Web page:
Capping Off Autism Awareness Month

April 2nd has grown from one day into Autism Awareness Month across the world. Uganda is not yet at this point but it is important to think about some take away points. Autism is a combination of social, communicative and behavioral problems. Language and the ability to communicate with others is what helps everyone to thrive in society, do well in school, learn appropriate behavior, and express their thoughts and feelings to others. Children with autism think and thus communicate differently which limits their ability to interact with others. Temple Grandin, a famous designer and professor at Colorado State University described her experience to Dr. Oliver Sacks as feeling like “An Anthropologist on Mars”. Imagine this for a second. That following the discovery of life on another planet you leave Earth and go to learn more about this place and its people. Suddenly you are in a society completely different from you. Not only do they speak a different language, but they also have different rules for society, but they also have no knowledge of what you know to be correct. This is what it is like for children with autism. They feel alien in a culture that is supposed to be their own, as if a gap lies between them and the rest of the world.

So how do we bridge this gap? Thanks to the research done abroad and beginning to be done in Uganda as well we know a few things. We know that communication is a child with autism’s biggest challenge and has the potential to majorly limit their development. We know that improving their communication greatly improves their development. Through research we are learning to translate our social behavior and communication into something children with autism can understand. So, it is safe to say that a bridge exists one that goes both ways. This bridge helps children with autism to fit in better with our society and allows us to tap into and use their differences to bring new perspectives and thus creative ideas and solutions for some of the problems we face today.

However, this is what the researchers are doing. How does this help the Ugandan parent at home, just beginning to raise their child or already in the process? Quite simply, at home. Siller and Sigman (2002) found that when it comes to parenting children with autism, being sensitive to what the child is focused on and trying to maintain this attention is most beneficial. Most parents often find themselves pointing at something or looking at something in order to get their child to pay attention to it. This is what Siller and Sigman studied. They found that parents who do this often but in connection to what the child is already doing greatly increase their child’s potential to develop better communication skills. For example, imagine you find your child playing with a ball on the floor. Siller and Sigman would ask you to either point at the ball or look at it, look at the child and then look at the ball, all while talking about what the child is already doing with the ball. This helps any child, not just those with autism, to begin to make associations about objects in their environment. It also helps a child to begin to understand attention to an object can be shared among two or more people which introduces the child to the idea of shared play.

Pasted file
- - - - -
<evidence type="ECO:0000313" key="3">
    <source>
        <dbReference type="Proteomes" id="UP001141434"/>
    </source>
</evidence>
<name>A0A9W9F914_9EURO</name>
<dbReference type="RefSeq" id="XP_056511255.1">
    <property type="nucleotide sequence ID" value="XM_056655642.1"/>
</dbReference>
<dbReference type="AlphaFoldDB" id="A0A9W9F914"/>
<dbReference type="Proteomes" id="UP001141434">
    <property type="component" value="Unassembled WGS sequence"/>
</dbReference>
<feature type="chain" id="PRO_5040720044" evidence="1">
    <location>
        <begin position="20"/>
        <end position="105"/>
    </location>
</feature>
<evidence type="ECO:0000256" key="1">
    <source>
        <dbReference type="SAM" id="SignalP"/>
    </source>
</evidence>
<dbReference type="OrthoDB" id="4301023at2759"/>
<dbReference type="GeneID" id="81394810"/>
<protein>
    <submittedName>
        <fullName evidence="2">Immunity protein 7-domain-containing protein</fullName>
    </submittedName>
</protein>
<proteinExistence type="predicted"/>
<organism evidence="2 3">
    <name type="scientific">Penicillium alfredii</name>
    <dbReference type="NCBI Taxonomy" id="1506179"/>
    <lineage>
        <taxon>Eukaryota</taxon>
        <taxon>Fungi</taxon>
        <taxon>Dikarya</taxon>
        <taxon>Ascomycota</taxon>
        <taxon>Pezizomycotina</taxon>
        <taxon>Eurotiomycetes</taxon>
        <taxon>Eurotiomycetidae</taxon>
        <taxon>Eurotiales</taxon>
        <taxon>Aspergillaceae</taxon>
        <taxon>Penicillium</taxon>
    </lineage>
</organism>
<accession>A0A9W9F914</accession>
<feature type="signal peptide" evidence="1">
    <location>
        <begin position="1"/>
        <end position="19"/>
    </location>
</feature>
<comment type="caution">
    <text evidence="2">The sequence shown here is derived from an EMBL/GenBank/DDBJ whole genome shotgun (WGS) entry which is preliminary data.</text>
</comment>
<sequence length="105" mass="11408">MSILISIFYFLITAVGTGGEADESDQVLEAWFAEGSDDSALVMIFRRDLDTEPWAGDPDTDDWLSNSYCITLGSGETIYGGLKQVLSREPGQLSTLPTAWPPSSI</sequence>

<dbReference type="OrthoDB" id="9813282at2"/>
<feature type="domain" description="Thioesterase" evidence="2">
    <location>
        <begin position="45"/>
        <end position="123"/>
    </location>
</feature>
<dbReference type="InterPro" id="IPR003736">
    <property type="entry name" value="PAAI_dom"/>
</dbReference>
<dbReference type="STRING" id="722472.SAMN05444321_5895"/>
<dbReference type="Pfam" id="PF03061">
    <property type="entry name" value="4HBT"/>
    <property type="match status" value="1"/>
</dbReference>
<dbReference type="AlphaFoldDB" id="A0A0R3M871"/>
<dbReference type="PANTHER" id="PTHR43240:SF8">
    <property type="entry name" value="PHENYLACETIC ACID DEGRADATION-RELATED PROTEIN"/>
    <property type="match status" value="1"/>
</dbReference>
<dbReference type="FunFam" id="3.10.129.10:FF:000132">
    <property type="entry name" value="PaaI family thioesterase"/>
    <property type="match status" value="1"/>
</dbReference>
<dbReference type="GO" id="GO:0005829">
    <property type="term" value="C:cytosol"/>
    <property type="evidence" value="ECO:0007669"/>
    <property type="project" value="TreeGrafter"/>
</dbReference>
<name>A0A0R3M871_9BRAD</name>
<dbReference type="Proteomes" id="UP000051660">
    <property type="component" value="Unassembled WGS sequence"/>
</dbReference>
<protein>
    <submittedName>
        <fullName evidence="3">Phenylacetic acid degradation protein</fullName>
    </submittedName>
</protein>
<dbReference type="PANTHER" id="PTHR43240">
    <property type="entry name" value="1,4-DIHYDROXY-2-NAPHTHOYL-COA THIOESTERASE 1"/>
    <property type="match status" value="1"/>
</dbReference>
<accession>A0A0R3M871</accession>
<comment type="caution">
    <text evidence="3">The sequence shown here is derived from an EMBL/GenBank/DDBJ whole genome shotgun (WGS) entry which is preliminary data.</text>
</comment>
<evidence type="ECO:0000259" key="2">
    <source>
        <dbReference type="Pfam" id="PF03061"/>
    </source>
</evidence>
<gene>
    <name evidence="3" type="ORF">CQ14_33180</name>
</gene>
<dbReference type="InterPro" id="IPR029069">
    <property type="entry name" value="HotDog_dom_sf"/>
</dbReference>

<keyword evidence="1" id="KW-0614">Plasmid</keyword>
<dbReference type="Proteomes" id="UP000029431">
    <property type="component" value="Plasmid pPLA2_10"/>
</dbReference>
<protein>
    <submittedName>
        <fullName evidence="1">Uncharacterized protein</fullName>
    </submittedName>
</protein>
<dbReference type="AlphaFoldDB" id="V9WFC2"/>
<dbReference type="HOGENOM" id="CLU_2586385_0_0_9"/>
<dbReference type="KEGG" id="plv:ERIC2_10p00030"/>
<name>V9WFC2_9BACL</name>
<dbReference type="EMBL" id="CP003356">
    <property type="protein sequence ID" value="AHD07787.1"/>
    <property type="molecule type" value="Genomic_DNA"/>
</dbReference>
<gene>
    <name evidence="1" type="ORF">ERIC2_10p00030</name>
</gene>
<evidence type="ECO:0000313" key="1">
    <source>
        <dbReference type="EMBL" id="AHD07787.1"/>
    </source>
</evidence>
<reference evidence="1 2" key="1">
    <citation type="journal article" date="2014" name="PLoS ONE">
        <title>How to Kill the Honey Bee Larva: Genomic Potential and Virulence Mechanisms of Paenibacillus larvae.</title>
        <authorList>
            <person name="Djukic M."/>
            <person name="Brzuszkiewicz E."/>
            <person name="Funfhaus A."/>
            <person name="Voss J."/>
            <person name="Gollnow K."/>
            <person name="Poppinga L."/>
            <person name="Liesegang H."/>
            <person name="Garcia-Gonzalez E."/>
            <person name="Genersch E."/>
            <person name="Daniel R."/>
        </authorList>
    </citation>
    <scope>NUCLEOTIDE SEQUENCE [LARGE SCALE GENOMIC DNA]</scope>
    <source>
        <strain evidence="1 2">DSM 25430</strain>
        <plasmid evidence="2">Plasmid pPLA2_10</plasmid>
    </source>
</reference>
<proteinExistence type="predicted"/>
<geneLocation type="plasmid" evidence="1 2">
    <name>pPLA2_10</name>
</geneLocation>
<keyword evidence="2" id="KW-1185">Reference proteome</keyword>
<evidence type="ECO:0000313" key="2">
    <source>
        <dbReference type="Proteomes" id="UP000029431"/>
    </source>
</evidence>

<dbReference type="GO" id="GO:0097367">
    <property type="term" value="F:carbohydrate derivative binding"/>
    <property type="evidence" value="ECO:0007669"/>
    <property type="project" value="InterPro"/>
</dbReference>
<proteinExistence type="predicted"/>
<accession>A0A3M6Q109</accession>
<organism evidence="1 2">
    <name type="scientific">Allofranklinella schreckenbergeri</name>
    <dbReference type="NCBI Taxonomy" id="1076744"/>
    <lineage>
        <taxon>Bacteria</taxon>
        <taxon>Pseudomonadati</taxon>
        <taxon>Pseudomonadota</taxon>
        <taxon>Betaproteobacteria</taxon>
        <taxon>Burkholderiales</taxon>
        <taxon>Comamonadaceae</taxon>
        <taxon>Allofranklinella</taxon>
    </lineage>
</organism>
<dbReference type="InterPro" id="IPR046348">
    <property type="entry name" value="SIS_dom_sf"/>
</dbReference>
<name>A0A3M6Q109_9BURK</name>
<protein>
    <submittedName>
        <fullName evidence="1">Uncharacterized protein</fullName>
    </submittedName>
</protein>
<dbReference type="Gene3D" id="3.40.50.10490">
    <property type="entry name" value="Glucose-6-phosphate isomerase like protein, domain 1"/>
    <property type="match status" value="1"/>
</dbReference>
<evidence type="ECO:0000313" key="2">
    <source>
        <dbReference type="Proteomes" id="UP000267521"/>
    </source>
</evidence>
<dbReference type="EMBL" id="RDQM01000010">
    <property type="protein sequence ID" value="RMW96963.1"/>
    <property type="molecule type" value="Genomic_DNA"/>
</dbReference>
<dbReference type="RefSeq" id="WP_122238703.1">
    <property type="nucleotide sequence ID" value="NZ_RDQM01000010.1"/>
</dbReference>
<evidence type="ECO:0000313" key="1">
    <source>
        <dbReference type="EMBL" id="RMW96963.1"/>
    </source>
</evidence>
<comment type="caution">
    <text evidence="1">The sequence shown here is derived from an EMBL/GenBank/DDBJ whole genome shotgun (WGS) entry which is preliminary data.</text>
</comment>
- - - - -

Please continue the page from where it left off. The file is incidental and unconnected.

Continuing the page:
The above is best for young children ages 9 months to 2 years, the age when they begin to explore and pay attention to the world around them. For older children, research shows that child choice is important. Child choice is a concept developed in the early 2000s to describe the idea that while making decisions for children is simpler and helps to create structure and discipline, alternating this with situations where a child chooses for themselves helps to promote language development in children with language delay. What this really means is that conversations with children about things they find important or are important to them is important. Let them choose their clothes for the day as they explain why. Allow space for them to talk freely with you about their opinions. For children with autism this is especially important because they tend to feel misunderstood in a strange world. One of their struggles is relating with their peers. Allowing them space at home to talk and express themselves provides a safe space to practice being with others.

These are only some of the ways to help improve the development of children with autism. It is always best to have a good relationship with your child’s school, and a psychologist as well. Together the three of you can see what works best for your child and make it possible for him or her to succeed to the best of his or her ability.